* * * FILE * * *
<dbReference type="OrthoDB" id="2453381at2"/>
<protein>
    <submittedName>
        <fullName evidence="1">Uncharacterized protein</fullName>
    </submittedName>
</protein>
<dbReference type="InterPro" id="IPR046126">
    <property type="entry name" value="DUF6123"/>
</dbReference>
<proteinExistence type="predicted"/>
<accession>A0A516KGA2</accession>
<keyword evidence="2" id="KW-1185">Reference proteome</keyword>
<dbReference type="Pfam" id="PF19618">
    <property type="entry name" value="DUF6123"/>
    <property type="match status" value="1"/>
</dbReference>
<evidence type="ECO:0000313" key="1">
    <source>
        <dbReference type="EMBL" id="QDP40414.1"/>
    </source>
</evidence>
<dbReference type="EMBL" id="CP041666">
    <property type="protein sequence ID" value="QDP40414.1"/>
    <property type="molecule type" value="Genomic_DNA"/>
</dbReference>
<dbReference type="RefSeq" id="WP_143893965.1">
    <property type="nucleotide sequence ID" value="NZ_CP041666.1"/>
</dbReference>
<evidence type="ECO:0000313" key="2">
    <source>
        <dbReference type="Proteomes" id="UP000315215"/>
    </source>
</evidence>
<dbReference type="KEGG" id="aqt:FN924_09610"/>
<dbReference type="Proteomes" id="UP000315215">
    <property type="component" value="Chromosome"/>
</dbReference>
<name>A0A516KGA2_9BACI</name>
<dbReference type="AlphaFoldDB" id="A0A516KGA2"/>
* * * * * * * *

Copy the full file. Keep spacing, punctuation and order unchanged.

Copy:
<dbReference type="OrthoDB" id="2453381at2"/>
<protein>
    <submittedName>
        <fullName evidence="1">Uncharacterized protein</fullName>
    </submittedName>
</protein>
<dbReference type="InterPro" id="IPR046126">
    <property type="entry name" value="DUF6123"/>
</dbReference>
<proteinExistence type="predicted"/>
<accession>A0A516KGA2</accession>
<keyword evidence="2" id="KW-1185">Reference proteome</keyword>
<dbReference type="Pfam" id="PF19618">
    <property type="entry name" value="DUF6123"/>
    <property type="match status" value="1"/>
</dbReference>
<evidence type="ECO:0000313" key="1">
    <source>
        <dbReference type="EMBL" id="QDP40414.1"/>
    </source>
</evidence>
<dbReference type="EMBL" id="CP041666">
    <property type="protein sequence ID" value="QDP40414.1"/>
    <property type="molecule type" value="Genomic_DNA"/>
</dbReference>
<dbReference type="RefSeq" id="WP_143893965.1">
    <property type="nucleotide sequence ID" value="NZ_CP041666.1"/>
</dbReference>
<evidence type="ECO:0000313" key="2">
    <source>
        <dbReference type="Proteomes" id="UP000315215"/>
    </source>
</evidence>
<dbReference type="KEGG" id="aqt:FN924_09610"/>
<dbReference type="Proteomes" id="UP000315215">
    <property type="component" value="Chromosome"/>
</dbReference>
<name>A0A516KGA2_9BACI</name>
<dbReference type="AlphaFoldDB" id="A0A516KGA2"/>